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Archbishop of Polotsk (Belarus), martyr (entered heaven in 1623)
You know, of course, how much I admire you. Of all my nieces I believe that you have received a special vocation. And now that I see you falling prey to the seductions of Californian culture, it makes my stomach turn. Certainly it is only to be expected, since you opted to go west for your studies, but that doesn’t make it less worrisome. Don’t get me wrong, I am not berating your moral or religious practices, which seem to be holding strong, thanks be to God (and to your mother’s prayers, I am sure). Rather, I am concerned about your worldview, your Weltanschauung, as they call it in philosophical circles. Though California may seem to be the pinnacle and epicenter of civilization (especially when you experience it from the Edenic precincts of a coastal college campus), it really isn’t. To inure yourself against succumbing to the narrow minded and comfortable mindset that is slowly numbing your universal sensibilities, I recommend keeping abreast of the wide spectrum of Church affairs – which includes academia and California, but doesn’t exclude the rest of the world. Take, for instance, the issue of Christian unity, which was the heartfelt concern of today’s saint.
You see, Josaphat was the son of a Catholic father, but he lived in an Orthodox region. (You remember, I presume, that the Orthodox Christians, most of whom live in the eastern Mediterranean or in Slavic countries, have rejected the primacy of the Roman Pontiff ever since the unfortunate falling out of 1054.) Early on he felt a call to serve the cause of unity by dedicating himself to the priestly ministry, which he did with great success in the Ukraine, Poland, and finally in Belarus, where he was made bishop of the Eparchy (diocese) of Polatsk. Upon his arrival the entire eparchy was in a deplorable state of relaxed morals and ecclesiastical disarray. His prudent pastoring and passionate preaching initiated a vibrant reform in every aspect of the community. In Polatsk as elsewhere, his great cause was reestablishing union with the Successor of St Peter, the Bishop of Rome, and because of his exemplary virtue and tireless charity, he won the whole Eparchy to this all-important cause. Soon, however, Orthodox dissidents established a parallel hierarchy in the aftermath of the Union of Brest (politics often seems to get in the way, doesn’t it?) and sent their own archbishop to Polatsk, one Moletius Smotritsky. Smotritsky energetically set about undoing the good work accomplished by Josaphat, and soon had raised a vociferous anti-Catholic party with members throughout the diocese. Such was their ire at the saintly archbishop who insisted on returning to union with the ancient Church that they eventually stormed his quarters and murdered him, throwing his mutilated body into the river.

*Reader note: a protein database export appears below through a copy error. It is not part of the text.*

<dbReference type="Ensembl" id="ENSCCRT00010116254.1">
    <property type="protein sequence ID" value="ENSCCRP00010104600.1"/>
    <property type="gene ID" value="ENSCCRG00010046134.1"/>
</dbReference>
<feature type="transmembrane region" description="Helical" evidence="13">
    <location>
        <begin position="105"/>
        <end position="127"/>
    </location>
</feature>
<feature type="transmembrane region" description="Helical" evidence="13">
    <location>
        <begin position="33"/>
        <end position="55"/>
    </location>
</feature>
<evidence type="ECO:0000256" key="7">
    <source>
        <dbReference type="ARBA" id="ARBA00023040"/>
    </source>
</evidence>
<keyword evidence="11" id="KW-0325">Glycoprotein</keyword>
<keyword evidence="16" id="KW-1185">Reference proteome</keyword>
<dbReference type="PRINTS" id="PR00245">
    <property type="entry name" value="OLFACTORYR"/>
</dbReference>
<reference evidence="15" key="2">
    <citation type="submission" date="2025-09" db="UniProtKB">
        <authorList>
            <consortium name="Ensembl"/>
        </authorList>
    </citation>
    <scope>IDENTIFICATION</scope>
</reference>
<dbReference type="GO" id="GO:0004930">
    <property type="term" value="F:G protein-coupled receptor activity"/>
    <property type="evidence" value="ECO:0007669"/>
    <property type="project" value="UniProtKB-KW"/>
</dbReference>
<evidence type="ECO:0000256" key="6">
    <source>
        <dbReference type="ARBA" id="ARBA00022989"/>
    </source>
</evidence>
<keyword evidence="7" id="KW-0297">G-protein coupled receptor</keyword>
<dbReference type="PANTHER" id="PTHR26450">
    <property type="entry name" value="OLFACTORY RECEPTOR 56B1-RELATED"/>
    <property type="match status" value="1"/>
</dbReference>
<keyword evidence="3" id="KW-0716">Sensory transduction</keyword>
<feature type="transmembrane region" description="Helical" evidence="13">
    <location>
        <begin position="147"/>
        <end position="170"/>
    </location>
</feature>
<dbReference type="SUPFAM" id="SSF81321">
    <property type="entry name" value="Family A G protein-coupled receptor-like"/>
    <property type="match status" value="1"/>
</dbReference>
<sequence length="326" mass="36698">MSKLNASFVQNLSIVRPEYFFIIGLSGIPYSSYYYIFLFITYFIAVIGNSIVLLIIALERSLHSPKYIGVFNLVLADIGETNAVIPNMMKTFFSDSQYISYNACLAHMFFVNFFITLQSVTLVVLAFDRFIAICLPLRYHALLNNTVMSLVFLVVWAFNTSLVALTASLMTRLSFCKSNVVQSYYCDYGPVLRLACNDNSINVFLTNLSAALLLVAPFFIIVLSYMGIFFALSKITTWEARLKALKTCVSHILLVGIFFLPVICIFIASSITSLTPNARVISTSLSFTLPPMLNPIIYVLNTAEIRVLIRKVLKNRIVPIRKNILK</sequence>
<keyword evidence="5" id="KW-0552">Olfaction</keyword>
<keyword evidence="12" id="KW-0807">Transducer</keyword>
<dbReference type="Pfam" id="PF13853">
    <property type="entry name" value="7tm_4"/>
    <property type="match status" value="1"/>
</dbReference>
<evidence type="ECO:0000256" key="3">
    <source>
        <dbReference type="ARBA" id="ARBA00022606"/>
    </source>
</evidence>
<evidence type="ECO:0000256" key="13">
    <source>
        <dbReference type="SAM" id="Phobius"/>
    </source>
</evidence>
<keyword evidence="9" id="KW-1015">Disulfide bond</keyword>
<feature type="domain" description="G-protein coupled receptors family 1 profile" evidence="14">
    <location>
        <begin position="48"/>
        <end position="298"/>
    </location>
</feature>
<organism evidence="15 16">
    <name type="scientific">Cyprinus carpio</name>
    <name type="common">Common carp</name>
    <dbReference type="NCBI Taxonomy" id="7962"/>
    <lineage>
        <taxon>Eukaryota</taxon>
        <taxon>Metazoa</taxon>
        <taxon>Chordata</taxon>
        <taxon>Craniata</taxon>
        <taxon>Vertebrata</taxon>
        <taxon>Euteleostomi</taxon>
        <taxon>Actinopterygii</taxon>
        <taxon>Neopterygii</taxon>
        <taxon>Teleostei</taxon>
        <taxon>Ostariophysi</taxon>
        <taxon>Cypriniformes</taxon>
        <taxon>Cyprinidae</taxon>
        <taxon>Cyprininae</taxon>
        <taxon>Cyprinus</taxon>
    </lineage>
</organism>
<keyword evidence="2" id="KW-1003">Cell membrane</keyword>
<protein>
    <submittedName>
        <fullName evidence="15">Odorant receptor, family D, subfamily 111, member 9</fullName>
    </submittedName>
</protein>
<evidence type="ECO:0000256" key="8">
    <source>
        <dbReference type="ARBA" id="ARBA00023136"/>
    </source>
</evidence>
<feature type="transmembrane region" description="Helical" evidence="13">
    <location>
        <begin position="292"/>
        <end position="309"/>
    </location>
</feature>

And that, my dear niece, is the kind of thing that still goes on throughout this embattled world. Do keep abreast of such events, and expand the geography of your prayer to include them. This, I believe, will help immunize you against the lotuses of the Californian, collegiate Weltanschauung.